PPE: ethanolamine-plasmalogen; NS: non significant
deacylation-reacylation cycle of phospholipids. However, it
is noteworthy that lyso-phospholipids presented a similar
distribution to that of their precursors in our analysis, with
increased levels of saturated compounds respect to unsatu-
rated ones in both ethanolamine and choline species (Table
1). Therefore, it can be concluded that the imbalance ob-
served in phospholipids is finally reflected in their degrada-
tion products, which makes them useful markers of destabi-
lization of neuronal membranes. Furthermore, the compari-
son of the three study groups lead us to believe in a temporal
evolution of the processes leading to phospholipids degrada-
tion given that, while unsaturated lysophospholipids are
down-expressed in both AD and MCI patients, the increase
of saturated species is only observed in AD. Thus, it could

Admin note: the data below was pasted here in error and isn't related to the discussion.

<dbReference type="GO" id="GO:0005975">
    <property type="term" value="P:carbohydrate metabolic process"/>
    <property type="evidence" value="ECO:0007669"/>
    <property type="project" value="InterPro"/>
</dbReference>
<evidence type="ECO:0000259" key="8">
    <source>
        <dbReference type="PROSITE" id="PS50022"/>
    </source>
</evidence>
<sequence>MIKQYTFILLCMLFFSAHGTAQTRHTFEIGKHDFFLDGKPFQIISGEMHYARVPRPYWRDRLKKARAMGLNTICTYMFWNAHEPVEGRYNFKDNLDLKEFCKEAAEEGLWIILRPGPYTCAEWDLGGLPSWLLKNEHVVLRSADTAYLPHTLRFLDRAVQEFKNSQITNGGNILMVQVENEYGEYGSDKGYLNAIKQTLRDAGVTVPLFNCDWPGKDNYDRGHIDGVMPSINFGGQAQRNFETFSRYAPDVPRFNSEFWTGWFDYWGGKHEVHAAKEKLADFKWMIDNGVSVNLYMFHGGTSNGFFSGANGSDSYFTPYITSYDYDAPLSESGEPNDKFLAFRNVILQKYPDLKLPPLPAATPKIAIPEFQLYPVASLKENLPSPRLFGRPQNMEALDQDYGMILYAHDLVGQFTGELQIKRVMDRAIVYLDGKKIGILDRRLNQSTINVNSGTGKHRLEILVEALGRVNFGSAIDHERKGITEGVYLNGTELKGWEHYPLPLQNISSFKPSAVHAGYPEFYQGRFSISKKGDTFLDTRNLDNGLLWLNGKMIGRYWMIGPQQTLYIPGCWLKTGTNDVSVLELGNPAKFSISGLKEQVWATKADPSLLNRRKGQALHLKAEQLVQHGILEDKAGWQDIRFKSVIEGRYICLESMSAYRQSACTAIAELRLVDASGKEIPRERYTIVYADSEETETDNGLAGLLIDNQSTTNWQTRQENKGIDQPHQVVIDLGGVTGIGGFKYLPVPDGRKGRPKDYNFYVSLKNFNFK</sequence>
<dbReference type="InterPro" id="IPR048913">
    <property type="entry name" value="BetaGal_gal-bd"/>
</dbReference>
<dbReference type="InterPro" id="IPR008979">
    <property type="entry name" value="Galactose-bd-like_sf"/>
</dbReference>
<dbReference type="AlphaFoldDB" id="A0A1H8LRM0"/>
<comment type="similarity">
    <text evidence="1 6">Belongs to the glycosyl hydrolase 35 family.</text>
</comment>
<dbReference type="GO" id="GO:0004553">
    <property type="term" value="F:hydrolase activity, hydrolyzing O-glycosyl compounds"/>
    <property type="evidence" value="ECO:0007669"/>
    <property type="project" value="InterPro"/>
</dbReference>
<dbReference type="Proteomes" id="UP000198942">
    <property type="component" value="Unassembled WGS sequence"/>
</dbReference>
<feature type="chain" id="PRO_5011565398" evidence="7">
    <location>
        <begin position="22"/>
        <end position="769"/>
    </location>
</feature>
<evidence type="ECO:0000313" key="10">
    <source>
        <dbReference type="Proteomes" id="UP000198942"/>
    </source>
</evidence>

be hypothesized that, in the membrane destabilization proc-
ess, the first step supposes the degradation of PUFA-
Metabolomic Study of Alzheimer’s Disease Progression Current Alzheimer Research, 2016, Vol. 13, No. 4 7
Table 2. Discriminant sphingolipids identified in serum from AD and MCI patients.
change (%)
mass (D a)
mass error
RT (min)
ion mode
p value
Sphingoi d bases
Abbreviations. S1P: sphingosine-1-phosphate; CER: ceramide; SM: sphingomyelin; Hex-CER: hexosyl-ceramide; SULF: sulfatide; Lac-CER: lactosyl-
ceramide; NS: non significant
Table 3. Other discriminant metabolites identified in serum from AD and MCI patients.
change (%)
mass (D a)
mass error
RT (min)
ion mode
p value
8 Current Alzheimer Research, 2016, Vol. 13, No. 4 González-Domínguez et al.
(Table 3) contd….
change (%)
mass (D a)
mass error
RT (min)
ion mode
p value
Abbreviations. MG(16:0): monopalmitin; MG(18:0): monostearin; CAR(16:0): palmitoyl-carnitine; CAR(18:2): linoleyl-carnitine; CAR(18:1): oleyl-